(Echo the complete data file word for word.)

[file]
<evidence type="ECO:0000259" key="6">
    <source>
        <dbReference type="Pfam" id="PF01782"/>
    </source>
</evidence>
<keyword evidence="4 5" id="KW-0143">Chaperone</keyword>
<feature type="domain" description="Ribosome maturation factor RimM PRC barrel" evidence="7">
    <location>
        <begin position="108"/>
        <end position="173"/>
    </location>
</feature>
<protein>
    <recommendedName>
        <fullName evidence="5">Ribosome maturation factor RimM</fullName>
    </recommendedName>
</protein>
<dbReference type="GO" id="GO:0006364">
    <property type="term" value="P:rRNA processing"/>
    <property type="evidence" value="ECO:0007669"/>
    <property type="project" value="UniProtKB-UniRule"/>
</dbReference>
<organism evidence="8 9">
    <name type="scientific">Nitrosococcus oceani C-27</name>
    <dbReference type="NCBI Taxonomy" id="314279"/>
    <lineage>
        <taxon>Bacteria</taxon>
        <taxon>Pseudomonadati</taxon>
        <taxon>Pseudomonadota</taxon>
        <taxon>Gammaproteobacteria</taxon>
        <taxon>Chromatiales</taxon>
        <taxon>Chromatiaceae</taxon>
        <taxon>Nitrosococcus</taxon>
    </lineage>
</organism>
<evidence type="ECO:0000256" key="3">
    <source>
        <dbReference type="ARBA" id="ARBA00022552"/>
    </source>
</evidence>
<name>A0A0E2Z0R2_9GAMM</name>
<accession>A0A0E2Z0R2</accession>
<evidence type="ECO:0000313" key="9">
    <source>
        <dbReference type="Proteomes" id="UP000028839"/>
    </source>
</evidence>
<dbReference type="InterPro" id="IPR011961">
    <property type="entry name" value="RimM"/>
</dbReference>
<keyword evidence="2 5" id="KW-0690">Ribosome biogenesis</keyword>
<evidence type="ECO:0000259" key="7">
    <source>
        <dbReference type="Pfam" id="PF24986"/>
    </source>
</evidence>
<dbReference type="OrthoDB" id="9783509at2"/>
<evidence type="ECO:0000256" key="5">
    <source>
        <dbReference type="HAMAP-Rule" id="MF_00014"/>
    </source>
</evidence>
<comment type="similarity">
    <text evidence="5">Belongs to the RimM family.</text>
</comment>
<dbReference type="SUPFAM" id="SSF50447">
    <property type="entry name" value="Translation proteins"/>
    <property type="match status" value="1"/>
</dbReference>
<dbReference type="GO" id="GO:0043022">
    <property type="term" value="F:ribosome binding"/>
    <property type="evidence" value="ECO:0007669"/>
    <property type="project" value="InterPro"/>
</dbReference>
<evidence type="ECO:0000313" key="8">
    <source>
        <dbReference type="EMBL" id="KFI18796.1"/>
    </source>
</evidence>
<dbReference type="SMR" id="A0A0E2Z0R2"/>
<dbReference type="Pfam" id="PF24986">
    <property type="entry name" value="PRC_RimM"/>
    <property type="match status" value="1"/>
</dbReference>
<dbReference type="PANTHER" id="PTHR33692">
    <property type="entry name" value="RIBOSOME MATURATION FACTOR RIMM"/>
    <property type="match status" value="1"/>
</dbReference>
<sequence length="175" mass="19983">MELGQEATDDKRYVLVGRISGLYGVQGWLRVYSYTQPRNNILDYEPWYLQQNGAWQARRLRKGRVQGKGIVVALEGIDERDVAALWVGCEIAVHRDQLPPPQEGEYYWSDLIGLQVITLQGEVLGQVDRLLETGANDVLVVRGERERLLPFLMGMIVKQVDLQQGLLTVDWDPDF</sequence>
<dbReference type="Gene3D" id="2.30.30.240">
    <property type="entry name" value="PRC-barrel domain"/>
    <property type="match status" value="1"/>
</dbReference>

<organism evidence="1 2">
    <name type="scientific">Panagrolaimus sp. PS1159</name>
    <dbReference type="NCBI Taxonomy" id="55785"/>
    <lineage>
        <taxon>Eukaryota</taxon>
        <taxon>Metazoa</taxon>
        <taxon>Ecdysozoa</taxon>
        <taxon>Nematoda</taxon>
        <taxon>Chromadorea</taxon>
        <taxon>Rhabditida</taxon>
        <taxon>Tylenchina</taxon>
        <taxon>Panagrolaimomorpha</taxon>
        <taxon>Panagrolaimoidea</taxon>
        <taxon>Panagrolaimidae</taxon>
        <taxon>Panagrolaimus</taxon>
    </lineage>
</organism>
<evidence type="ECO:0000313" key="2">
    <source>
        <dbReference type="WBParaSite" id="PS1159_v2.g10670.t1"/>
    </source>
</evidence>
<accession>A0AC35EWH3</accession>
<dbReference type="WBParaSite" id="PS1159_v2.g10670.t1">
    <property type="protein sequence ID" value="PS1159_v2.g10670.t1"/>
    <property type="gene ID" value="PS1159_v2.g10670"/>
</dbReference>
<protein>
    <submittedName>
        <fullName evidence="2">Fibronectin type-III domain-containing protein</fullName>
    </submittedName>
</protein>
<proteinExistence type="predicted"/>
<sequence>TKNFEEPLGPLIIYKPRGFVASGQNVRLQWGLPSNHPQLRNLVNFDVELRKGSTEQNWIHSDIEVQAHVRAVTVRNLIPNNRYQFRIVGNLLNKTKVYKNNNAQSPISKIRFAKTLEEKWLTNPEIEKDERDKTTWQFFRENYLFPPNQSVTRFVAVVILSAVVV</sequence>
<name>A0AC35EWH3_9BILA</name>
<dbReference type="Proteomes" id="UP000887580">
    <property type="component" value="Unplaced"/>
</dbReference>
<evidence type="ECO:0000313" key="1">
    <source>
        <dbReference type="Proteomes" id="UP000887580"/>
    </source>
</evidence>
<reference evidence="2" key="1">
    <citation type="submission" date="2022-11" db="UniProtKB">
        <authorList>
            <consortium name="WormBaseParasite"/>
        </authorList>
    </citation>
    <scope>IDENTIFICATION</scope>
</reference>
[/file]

<evidence type="ECO:0000259" key="6">
    <source>
        <dbReference type="Pfam" id="PF01782"/>
    </source>
</evidence>
<keyword evidence="4 5" id="KW-0143">Chaperone</keyword>
<feature type="domain" description="Ribosome maturation factor RimM PRC barrel" evidence="7">
    <location>
        <begin position="108"/>
        <end position="173"/>
    </location>
</feature>
<protein>
    <recommendedName>
        <fullName evidence="5">Ribosome maturation factor RimM</fullName>
    </recommendedName>
</protein>
<dbReference type="GO" id="GO:0006364">
    <property type="term" value="P:rRNA processing"/>
    <property type="evidence" value="ECO:0007669"/>
    <property type="project" value="UniProtKB-UniRule"/>
</dbReference>
<organism evidence="8 9">
    <name type="scientific">Nitrosococcus oceani C-27</name>
    <dbReference type="NCBI Taxonomy" id="314279"/>
    <lineage>
        <taxon>Bacteria</taxon>
        <taxon>Pseudomonadati</taxon>
        <taxon>Pseudomonadota</taxon>
        <taxon>Gammaproteobacteria</taxon>
        <taxon>Chromatiales</taxon>
        <taxon>Chromatiaceae</taxon>
        <taxon>Nitrosococcus</taxon>
    </lineage>
</organism>
<evidence type="ECO:0000256" key="3">
    <source>
        <dbReference type="ARBA" id="ARBA00022552"/>
    </source>
</evidence>
<name>A0A0E2Z0R2_9GAMM</name>
<accession>A0A0E2Z0R2</accession>
<evidence type="ECO:0000313" key="9">
    <source>
        <dbReference type="Proteomes" id="UP000028839"/>
    </source>
</evidence>
<dbReference type="InterPro" id="IPR011961">
    <property type="entry name" value="RimM"/>
</dbReference>
<keyword evidence="2 5" id="KW-0690">Ribosome biogenesis</keyword>
<evidence type="ECO:0000259" key="7">
    <source>
        <dbReference type="Pfam" id="PF24986"/>
    </source>
</evidence>
<dbReference type="OrthoDB" id="9783509at2"/>
<evidence type="ECO:0000256" key="5">
    <source>
        <dbReference type="HAMAP-Rule" id="MF_00014"/>
    </source>
</evidence>
<comment type="similarity">
    <text evidence="5">Belongs to the RimM family.</text>
</comment>
<dbReference type="SUPFAM" id="SSF50447">
    <property type="entry name" value="Translation proteins"/>
    <property type="match status" value="1"/>
</dbReference>
<dbReference type="GO" id="GO:0043022">
    <property type="term" value="F:ribosome binding"/>
    <property type="evidence" value="ECO:0007669"/>
    <property type="project" value="InterPro"/>
</dbReference>
<evidence type="ECO:0000313" key="8">
    <source>
        <dbReference type="EMBL" id="KFI18796.1"/>
    </source>
</evidence>
<dbReference type="SMR" id="A0A0E2Z0R2"/>
<dbReference type="Pfam" id="PF24986">
    <property type="entry name" value="PRC_RimM"/>
    <property type="match status" value="1"/>
</dbReference>
<dbReference type="PANTHER" id="PTHR33692">
    <property type="entry name" value="RIBOSOME MATURATION FACTOR RIMM"/>
    <property type="match status" value="1"/>
</dbReference>
<sequence length="175" mass="19983">MELGQEATDDKRYVLVGRISGLYGVQGWLRVYSYTQPRNNILDYEPWYLQQNGAWQARRLRKGRVQGKGIVVALEGIDERDVAALWVGCEIAVHRDQLPPPQEGEYYWSDLIGLQVITLQGEVLGQVDRLLETGANDVLVVRGERERLLPFLMGMIVKQVDLQQGLLTVDWDPDF</sequence>
<dbReference type="Gene3D" id="2.30.30.240">
    <property type="entry name" value="PRC-barrel domain"/>
    <property type="match status" value="1"/>
</dbReference>

<organism evidence="1 2">
    <name type="scientific">Panagrolaimus sp. PS1159</name>
    <dbReference type="NCBI Taxonomy" id="55785"/>
    <lineage>
        <taxon>Eukaryota</taxon>
        <taxon>Metazoa</taxon>
        <taxon>Ecdysozoa</taxon>
        <taxon>Nematoda</taxon>
        <taxon>Chromadorea</taxon>
        <taxon>Rhabditida</taxon>
        <taxon>Tylenchina</taxon>
        <taxon>Panagrolaimomorpha</taxon>
        <taxon>Panagrolaimoidea</taxon>
        <taxon>Panagrolaimidae</taxon>
        <taxon>Panagrolaimus</taxon>
    </lineage>
</organism>
<evidence type="ECO:0000313" key="2">
    <source>
        <dbReference type="WBParaSite" id="PS1159_v2.g10670.t1"/>
    </source>
</evidence>
<accession>A0AC35EWH3</accession>
<dbReference type="WBParaSite" id="PS1159_v2.g10670.t1">
    <property type="protein sequence ID" value="PS1159_v2.g10670.t1"/>
    <property type="gene ID" value="PS1159_v2.g10670"/>
</dbReference>
<protein>
    <submittedName>
        <fullName evidence="2">Fibronectin type-III domain-containing protein</fullName>
    </submittedName>
</protein>
<proteinExistence type="predicted"/>
<sequence>TKNFEEPLGPLIIYKPRGFVASGQNVRLQWGLPSNHPQLRNLVNFDVELRKGSTEQNWIHSDIEVQAHVRAVTVRNLIPNNRYQFRIVGNLLNKTKVYKNNNAQSPISKIRFAKTLEEKWLTNPEIEKDERDKTTWQFFRENYLFPPNQSVTRFVAVVILSAVVV</sequence>
<name>A0AC35EWH3_9BILA</name>
<dbReference type="Proteomes" id="UP000887580">
    <property type="component" value="Unplaced"/>
</dbReference>
<evidence type="ECO:0000313" key="1">
    <source>
        <dbReference type="Proteomes" id="UP000887580"/>
    </source>
</evidence>
<reference evidence="2" key="1">
    <citation type="submission" date="2022-11" db="UniProtKB">
        <authorList>
            <consortium name="WormBaseParasite"/>
        </authorList>
    </citation>
    <scope>IDENTIFICATION</scope>
</reference>